*) Expectations for new AI releases in the remainder of 2023: accelerating pace

Music: Spike Protein, by Koi Discovery, available under CC0 1.0 Public Domain Declaration

Show Notes

In the last few weeks, the pace of change in AI has been faster than ever before. The changes aren't just announcements of future capabilities - announcements that could have been viewed, perhaps, as hype. The changes are new versions of AI systems that are available for users around the world to experiment with, directly, here and now. These systems are being released by multiple different companies, and also by open-source collaborations. And users of these systems are frequently expressing surprise: the systems are by no means perfect, but they regularly out-perform previous expectations, sometimes in astonishing ways.

In this episode, Calum Chace and David Wood, the co-hosts of this podcast series, discuss the wider implications of these new AI systems. David asks Calum if he has changed any of his ideas about what he has called "the two singularities", namely the Economic Singularity and the Technological Singularity, as covered in a number of books he has written.

Calum has been a full-time writer and speaker on the subject of AI since 2012. Earlier in his life, he studied philosophy, politics, and economics at Oxford University, and trained as a journalist at the BBC. He wrote a column in the Financial Times and nowadays is a regular contributor to Forbes magazine. In between, he held a number of roles in business, including leading a media practice at KPMG. In the last few days, he has been taking a close look at GPT-4.

Selected follow-up reading:
https://calumchace.com/the-economic-singularity/
https://calumchace.com/surviving-ai-synopsis/

Topics in this conversation include:
*) Is the media excitement about GPT-4 and its predecessor ChatGPT overblown, or are these systems signs of truly important disruptions?
*) How do these new AI systems compare with earlier AIs?
*) The two "big bangs" in AI history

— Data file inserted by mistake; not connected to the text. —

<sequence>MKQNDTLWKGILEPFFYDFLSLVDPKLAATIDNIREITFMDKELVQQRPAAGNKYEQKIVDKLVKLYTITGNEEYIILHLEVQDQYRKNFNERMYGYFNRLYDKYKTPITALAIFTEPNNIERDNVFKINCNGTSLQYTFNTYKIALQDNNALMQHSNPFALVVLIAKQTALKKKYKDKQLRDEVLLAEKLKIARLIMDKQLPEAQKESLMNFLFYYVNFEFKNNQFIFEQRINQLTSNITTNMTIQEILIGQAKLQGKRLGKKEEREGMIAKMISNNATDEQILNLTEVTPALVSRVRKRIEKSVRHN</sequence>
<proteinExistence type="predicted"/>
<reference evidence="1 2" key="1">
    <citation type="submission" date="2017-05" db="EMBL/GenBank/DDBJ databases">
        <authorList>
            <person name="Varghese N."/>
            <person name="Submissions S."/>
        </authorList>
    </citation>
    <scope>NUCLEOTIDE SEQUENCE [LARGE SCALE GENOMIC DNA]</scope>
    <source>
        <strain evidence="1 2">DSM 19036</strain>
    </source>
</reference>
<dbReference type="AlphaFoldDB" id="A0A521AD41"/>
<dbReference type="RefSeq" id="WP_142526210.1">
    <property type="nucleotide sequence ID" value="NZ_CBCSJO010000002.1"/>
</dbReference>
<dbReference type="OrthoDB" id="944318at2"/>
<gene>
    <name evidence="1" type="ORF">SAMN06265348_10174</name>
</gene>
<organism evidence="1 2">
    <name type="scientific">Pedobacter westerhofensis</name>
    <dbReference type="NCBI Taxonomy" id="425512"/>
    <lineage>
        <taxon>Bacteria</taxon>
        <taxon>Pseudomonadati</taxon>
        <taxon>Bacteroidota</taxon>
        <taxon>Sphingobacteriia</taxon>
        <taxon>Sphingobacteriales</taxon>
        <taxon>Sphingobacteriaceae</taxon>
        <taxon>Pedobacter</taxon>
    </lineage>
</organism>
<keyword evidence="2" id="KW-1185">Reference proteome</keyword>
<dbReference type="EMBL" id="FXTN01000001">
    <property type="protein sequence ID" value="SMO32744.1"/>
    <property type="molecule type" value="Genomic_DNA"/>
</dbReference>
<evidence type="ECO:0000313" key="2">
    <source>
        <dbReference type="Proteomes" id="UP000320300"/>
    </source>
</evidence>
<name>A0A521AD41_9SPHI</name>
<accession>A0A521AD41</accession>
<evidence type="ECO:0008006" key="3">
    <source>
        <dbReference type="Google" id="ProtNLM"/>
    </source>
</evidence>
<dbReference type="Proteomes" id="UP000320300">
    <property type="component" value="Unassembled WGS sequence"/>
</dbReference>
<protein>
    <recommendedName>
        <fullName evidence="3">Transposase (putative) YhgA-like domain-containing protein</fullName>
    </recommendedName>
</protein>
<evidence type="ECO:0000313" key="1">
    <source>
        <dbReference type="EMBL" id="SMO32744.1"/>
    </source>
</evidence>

*) How transformers work
*) The difference between self-supervised learning and supervised learning
*) The significance of OpenAI enabling general public access to ChatGPT
*) Market competition between Microsoft Bing and Google Search
*) Unwholesome replies by Microsoft Sydney and Google Bard - and the intended role of RLHF (Reinforcement Learning with Human Feedback)
*) How basic reasoning seems to emerge (unexpectedly) from pattern recognition at sufficient scale
*) Examples of how the jobs of knowledge workers are being changed by GPT-4
*) What will happen to departments where each human knowledge workers has a tenfold productivity boost?
*) From the job churns of the past to the Great Churn of the near future
*) The forthcoming wave of automation is not only more general than past waves, but will also proceed at a much faster pace
*) Improvements in the writing AI produces, such as book chapters
*) Revisions of timelines for the Economic and Technological Singularity?
*) It now seems that human intelligence is less hard to replicate than was previously thought
*) The Technological Singularity might arrive before an Economic Singularity
*) The liberating vision of people no longer needing to be wage slaves, and the threat of almost everyone living in poverty
*) The insufficiency of UBI (Universal Basic Income) unless an economy of abundance is achieved (bringing the costs of goods and services down toward zero)
*) Is the creation of AI now out of control, with a rush to release new versions?
*) The infeasibility of the idea of AGI relinquishment
*) OpenAI's recent actions assessed
*) Expectations for new AI releases in the remainder of 2023: accelerating pace

Music: Spike Protein, by Koi Discovery, available under CC0 1.0 Public Domain Declaration